I thought we could have a chat about fret work. It’s not a bad idea to understand why we might work on the frets on your guitar or bass and what we’d actually do with them.
At a basic level, we want each of our frets to be exactly the same height as its neighbour. If one is higher or lower a vibrating string can contact it and cause buzz (and we’re probably talking ‘bad buzz’ here). In the worst cases, the note can even choke out and die.
In an ideal world, your new guitar’s frets will have been perfectly levelled in the factory and will play beautifully. In the real world, some guitars might benefit from some fret work immediately to address any high or low spots that might be present.
And, even if they start off perfect, your frets will wear over time. Playing will gradually rub away some of the fret where it contacts with the string. As you’d suppose, the worst of the wear tends to be in the places you play most regularly.
Fret wear can eat into your frets and can easily cause a more regularly played fret to become lower than those surrounding it. This gives us a low spot/fret and introduces buzz.
It can also cause intonation issues. Really. Think of the profile or side view of a perfect fret. It’ll have a nice, rounded, shape. The string contacts a very small point on the top of the fret. All is well.
As the fret wears, the top of the fret flattens off. Now, when a string is fretted here, the point it ‘bears’ off is a little closer to the bridge. If you’re finding odd intonation issues creeping in to your guitar or bass, it’s a good idea to check fret condition and look for flattened tops.
Let’s get it sorted out.
Sometimes called a fret dress, a level does exactly that: level. When levelling, we remove some metal from all of the frets so that each is the same height as its neighbours.
When levelling to address fret wear, every fret will be ground down to the height of the lowest wear spot. The height of fret under the worst wear becomes the new height of all the frets.
Here’s the process:
- Adjust the neck to ensure I’m not levelling against a bow or back-bow. Depending on the job, there's a good chance I'll have the guitar jigged in the Neck Jig which allows me to replicate the tension of the strings as I level (bigger topic for another post, I think).
- Mask between the frets with a low-tack masking tape, cut to size, to protect the fingerboard.
- Run along each fret with a felt-tip pen. This makes it obvious where I’ve levelled and where remains.
- Use a long straight-edge with an abrasive (like sandpaper) and—working with the radius—begin abrading the tops of any higher frets.
- If addressing wear, keep going until I’ve taken all frets to the lowest wear spot i.e. there’s no more wear spots left. In the image below, you can see the dark ‘spots’ that remain as I level this neck.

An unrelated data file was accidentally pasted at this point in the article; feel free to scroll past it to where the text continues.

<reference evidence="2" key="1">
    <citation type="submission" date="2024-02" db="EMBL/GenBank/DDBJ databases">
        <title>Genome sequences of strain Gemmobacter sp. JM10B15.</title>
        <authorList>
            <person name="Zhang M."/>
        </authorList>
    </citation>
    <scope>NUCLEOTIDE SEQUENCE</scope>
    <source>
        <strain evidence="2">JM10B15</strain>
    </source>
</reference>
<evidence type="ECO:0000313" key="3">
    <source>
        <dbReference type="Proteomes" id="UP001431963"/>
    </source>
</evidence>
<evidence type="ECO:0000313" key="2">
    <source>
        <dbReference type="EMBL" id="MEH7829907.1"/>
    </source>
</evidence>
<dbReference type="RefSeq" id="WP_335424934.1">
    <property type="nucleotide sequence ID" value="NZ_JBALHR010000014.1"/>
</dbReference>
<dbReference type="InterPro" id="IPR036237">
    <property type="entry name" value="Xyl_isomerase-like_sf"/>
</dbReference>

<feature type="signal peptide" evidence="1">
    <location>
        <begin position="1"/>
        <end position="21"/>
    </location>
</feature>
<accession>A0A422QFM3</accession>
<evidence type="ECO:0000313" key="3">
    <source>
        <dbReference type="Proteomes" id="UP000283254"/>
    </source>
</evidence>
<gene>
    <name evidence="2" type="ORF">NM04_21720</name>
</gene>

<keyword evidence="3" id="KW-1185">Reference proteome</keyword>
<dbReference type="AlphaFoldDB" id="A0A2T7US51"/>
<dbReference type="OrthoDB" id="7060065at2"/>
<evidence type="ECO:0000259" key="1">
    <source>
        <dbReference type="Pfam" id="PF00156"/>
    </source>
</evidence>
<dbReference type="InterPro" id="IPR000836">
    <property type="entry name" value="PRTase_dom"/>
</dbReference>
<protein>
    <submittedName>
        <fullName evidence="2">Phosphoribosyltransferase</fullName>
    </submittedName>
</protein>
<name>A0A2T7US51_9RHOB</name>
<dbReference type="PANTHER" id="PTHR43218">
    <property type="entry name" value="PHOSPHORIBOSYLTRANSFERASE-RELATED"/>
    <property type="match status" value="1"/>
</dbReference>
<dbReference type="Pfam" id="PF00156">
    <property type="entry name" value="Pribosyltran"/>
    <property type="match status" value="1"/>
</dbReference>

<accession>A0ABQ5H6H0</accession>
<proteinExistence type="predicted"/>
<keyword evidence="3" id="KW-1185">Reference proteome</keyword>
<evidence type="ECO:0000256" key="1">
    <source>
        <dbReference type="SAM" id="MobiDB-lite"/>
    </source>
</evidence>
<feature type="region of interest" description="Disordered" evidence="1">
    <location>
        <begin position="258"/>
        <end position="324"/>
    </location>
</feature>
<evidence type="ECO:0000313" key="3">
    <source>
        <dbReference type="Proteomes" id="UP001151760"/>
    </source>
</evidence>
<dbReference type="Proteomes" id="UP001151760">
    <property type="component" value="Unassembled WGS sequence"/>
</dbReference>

- Levelling leaves a flattened top on the frets and this must be rounded over again (to that perfect profile we mentioned above). This is called crowning or re-crowning. A little metal is filed off the sides of each fret (along its length) so that it takes on a rounded profile again.
- A lot of polishing. After a level, you should be left with nice smooth, shiny frets that are a pleasure to bend on so I need to polish and remove any scratches I’ve introduced during the level.
After a fret level, your guitar will benefit from a setup. Fret height will have changed and the impact on nut slot depth, action and intonation should be assessed and addressed.
A fret level isn’t always possible or desired. It may be that the fret wear is too deep to leave enough height to level or it may be that a player doesn’t want the frets lowered due to her playing preferences.
Well then, we’re probably looking at a refret.
To refret, I have to remove the existing frets and install new ones. The new frets are cut to length and have their ends bevelled and rounded. Then, I go through all of the fret level steps listed above.
There are other reasons than wear that might make us consider a refret. Humps and S-shaped necks might push us to refret so that we can do some levelling on the wood of the fingerboard itself. Relief issues might prompt corrective refretting (where we use different shaped tangs to force the neck into a straighter position). And, some repairs can mean we have to refret afterwards.
Most of the time, though, we’re refretting to address well worn frets—the result of putting the guitar to good use.
If you’re planning some fret work—especially a refret—get someone you can trust. Ask around and get some recommendations as a poorly executed refret can do nasty things to a neck. Find a repair person you feel confident with and you should end up with a beautifully playing guitar with some shiny, shiny frets.